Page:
Friday, September 18, 2009

On Reading Golden Dawn Blogs for Fun and Enlightenment

In a recent exchange of posts, the good Fraters Dean Wilson and Nick Farrell, two of the grand total of five Golden Dawn members I know and/or respect (the rest of the GD folk make me queasy when they start going on about how the LBRP is a really deep ritual) are having a discussion about their costumes they wear when they do rituals.

It seems that there are a lot of potential layers to a GD ritual costume. When they dress up and do magic, there are robes that go with certain offices, and in addition to these they have sashes they wear that indicate their grades within the order. These two magicians (again, two of the five GD folk I respect) are discussing the wearing of the Grade Sash during an initiation. Nick is against the idea, and Dean agrees, listing several good reasons not to wear the grade sash during an initiation. They all look good to me. If I were leading a GD order, there would be no sash wearing during initiations.

Ok, that said...

Do they get badges to sew on their sashes? Do they get special badges if they sell the most cookies in the Order? If they collect one of every badge, do they turn into the superhero known as the Mighty Bee!? 

Which brings me to my main point: Item number 5 of Dean's list indicates that "Sashes and grades are notorious for inflating the ego..." How in the living fuck is that possible? I'd be MORTIFIED to be seen in wearing that silly getup. You're a grown man (or woman) playing dress-up! And you're going to let your COSTUME give you an ego problem that will somehow klooge up the "energies" of the initiation?

Disastrous consequences, my friends, disastrous indeed.

Speaking of GD folks that I respect, I haven't made much mention of one of my favorite recent additions to the list of blogs that I follow. The fellow's name is Fr. AIT, and he's got a blog where he discusses his magical pursuits.

Most of my regular readers know that teasing the GD about their sashes is the tip of the proverbial iceberg when it comes to my feelings of that particular interpretation of the Great Work. Years ago, I had an outright hostility and vehement animosity towards the organization, a seething contempt brought on by the antics of the outer heads of the EOGD, the HOGD, and Toth-Hermes 2.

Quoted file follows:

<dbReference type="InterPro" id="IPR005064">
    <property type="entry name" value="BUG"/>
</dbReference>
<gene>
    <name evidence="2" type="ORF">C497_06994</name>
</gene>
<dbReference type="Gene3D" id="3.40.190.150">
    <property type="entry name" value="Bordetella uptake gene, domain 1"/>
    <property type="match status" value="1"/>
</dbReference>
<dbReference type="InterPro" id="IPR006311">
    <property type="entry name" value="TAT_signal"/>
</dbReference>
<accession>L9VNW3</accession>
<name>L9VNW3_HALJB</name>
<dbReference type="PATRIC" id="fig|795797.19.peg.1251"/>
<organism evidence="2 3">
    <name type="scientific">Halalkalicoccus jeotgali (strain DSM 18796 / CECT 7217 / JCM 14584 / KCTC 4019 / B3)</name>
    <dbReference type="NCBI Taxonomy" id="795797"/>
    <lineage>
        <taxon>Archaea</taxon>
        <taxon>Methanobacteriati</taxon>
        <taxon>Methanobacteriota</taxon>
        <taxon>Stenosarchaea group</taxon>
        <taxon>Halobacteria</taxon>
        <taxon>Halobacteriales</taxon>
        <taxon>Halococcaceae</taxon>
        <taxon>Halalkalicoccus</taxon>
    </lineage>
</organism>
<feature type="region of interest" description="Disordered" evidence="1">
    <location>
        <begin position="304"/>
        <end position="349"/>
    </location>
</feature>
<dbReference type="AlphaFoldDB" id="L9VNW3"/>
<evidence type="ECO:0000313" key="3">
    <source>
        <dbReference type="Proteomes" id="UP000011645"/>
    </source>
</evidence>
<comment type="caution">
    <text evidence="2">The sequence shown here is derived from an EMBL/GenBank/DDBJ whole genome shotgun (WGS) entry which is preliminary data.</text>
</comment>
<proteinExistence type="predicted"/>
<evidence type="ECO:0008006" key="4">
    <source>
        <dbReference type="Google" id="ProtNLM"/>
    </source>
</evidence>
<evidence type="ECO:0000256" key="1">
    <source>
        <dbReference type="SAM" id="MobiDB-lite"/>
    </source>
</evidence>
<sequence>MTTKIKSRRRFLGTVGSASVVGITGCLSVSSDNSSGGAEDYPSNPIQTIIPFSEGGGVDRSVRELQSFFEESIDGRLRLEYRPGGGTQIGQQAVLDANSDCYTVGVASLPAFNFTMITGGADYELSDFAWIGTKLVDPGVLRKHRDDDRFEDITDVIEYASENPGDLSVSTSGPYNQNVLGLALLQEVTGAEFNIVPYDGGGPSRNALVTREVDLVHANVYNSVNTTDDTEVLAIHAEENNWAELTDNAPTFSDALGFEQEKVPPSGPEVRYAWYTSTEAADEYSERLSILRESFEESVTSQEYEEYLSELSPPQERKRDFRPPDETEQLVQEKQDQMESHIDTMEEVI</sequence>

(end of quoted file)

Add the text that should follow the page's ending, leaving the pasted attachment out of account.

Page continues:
This only began to change after I learned that a traditional grimoiric magician that I respect deeply also happens to be a leader of a Golden Dawn order. He was the first GD person I knew who wasn't an absolute dick the majority of the time. Hardly ever, in fact. Since then, I've met a (very select) few others, and have slowly grown to accept that for some people, the Golden Dawn is a useful path that produces true spiritual transformation.

Fr. AIT is one of these fellows. I found his blog a few months ago, and his experiences in the spheres paralleled my own. He was reporting results completely in harmony with what I find in the Seven Heavens when I do the Work. He was actually DOING the MAGIC of the Great Work, and it was effective, even with the hexagrams, pentagrams, and Kircher Tree of Life they use. So I've been reading with interest as he talks about the things he does.

Today, he posted a neat article about the New Moon, and I figured out what it is about the magicians I respect who are GD. They do practical magic in addition to their Grade Work. They aren't afraid of their magic. It's not all in their heads. They didn't read the Kybalion and decide that it's all mental psychological therapy in ritual form, they actually expect their magic to aid them in changing the universe according to their will.

His blog is called Heavens Under Earth, and it's a good read.

The other GD members I respect don't, for the most part, post their affiliations or grades online. They're embarrassed by the antics of the more public personalities that represent their order, but they are compassionate in their judgment. I won't list them because it's their call to let people know their affiliations if they're interested.

Wednesday, September 16, 2009

Chaplet of St. Michael: Christian Merkavah